Six simultaneous raids in both countries resulted in several arrests in both jurisdictions and the conclusion by authorities that the small South American country is still a large source of origin, transit, and destination of women trafficked to Europe.
Uruguay’s Ministry of Foreign Affairs announced in a press release that the Interpol operation liberated four women and dismantled what it qualified as “an important human trafficking network.”
Three residencies in Montevideo yielded three arrests. Two raids in the city of Guadalajara, and one at an estate in Alcalá de Henares, a suburb of Madrid, in Spain yielded another five arrests. Seven of the eight arrested were of Uruguayan nationality and four were women. The group lured women in difficult financial situations with offers of well-paying job offers, only to force them into street and club prostitution in Europe under precarious conditions, said the announcement.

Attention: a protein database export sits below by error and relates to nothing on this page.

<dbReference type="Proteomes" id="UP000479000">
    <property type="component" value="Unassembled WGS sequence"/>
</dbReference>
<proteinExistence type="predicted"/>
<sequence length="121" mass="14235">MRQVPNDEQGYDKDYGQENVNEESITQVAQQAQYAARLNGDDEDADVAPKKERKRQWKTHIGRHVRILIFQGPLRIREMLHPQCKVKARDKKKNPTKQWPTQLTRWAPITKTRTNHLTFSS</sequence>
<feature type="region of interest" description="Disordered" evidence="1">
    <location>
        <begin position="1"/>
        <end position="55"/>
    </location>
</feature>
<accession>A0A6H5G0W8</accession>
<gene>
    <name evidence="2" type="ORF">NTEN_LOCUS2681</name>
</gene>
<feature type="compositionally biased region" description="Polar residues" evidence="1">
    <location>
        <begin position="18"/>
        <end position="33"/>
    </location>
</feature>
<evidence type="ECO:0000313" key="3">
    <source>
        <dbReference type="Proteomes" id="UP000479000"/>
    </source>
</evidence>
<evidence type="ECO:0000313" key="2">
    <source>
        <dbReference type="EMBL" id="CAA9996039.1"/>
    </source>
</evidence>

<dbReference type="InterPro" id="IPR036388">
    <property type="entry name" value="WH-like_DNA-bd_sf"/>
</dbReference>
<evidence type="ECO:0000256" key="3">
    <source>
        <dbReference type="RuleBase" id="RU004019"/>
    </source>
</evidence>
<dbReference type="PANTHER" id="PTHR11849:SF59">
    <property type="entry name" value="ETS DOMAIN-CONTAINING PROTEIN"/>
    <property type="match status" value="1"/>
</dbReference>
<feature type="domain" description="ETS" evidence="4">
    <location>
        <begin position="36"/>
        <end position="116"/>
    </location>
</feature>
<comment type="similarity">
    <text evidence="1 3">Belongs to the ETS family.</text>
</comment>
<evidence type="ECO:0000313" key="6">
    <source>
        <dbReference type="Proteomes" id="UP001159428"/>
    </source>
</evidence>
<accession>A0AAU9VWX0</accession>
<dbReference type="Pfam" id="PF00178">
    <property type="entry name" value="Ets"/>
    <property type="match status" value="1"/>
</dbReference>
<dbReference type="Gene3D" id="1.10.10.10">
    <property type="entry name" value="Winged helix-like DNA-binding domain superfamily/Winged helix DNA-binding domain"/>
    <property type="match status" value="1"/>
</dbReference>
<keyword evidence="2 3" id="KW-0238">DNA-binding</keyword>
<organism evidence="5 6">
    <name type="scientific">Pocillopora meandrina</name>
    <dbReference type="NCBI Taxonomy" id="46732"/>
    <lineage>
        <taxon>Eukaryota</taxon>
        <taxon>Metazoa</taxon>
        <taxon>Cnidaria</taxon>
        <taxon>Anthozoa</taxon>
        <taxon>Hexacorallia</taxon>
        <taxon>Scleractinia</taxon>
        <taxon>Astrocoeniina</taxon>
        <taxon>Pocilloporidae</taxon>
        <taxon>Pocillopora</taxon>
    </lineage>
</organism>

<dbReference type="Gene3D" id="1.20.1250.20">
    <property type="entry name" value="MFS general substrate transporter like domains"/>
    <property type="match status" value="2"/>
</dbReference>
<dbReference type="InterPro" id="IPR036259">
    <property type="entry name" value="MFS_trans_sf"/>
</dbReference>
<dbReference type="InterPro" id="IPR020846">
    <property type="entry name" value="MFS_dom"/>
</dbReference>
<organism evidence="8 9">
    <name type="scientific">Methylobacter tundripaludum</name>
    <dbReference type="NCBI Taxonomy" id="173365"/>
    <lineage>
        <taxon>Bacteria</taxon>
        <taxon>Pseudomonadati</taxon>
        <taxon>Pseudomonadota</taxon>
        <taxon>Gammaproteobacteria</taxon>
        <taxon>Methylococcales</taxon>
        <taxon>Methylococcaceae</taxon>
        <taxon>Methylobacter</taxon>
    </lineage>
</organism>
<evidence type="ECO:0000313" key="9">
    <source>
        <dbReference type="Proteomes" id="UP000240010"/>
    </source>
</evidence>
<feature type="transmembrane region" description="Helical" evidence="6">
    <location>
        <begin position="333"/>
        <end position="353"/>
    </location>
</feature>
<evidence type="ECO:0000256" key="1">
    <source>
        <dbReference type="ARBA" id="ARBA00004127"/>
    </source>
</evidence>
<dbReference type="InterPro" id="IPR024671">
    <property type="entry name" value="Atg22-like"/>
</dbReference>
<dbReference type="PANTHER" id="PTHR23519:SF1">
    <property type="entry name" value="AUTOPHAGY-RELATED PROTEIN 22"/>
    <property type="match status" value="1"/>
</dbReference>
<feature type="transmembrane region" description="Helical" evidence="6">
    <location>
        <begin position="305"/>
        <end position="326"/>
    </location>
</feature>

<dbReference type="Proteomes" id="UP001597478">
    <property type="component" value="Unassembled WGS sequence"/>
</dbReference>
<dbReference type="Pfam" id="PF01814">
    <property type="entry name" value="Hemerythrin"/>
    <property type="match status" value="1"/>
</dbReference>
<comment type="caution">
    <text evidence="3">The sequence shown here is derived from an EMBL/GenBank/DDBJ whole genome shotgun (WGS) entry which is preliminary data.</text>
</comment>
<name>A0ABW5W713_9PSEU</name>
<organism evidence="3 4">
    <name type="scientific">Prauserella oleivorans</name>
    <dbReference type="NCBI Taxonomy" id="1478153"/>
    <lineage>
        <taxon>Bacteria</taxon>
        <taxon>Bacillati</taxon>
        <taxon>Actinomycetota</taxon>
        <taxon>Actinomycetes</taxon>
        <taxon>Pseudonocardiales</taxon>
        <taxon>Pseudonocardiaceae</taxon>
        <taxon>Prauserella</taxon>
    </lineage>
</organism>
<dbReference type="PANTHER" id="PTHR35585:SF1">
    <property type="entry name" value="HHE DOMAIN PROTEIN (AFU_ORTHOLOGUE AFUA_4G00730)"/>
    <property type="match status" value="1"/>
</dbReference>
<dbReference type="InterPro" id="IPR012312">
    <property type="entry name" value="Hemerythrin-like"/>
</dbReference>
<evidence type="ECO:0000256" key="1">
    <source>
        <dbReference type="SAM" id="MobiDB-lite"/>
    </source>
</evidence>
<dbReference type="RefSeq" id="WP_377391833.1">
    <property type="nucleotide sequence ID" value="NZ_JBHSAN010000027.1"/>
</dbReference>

Structural inequalities and discrimination, says a report by Uruguayan NGO El Paso, are the main factors that make women in the country vulnerable to victimization. The country’s location on the Atlantic Coast naval corridors makes it ideal for international human traffickers, according to a report by Interpol. Around 17% of Uruguay’s trafficking victims leave the country, mostly bound for Spain and Italy, reported El Paso.
By Milan Sime Martinic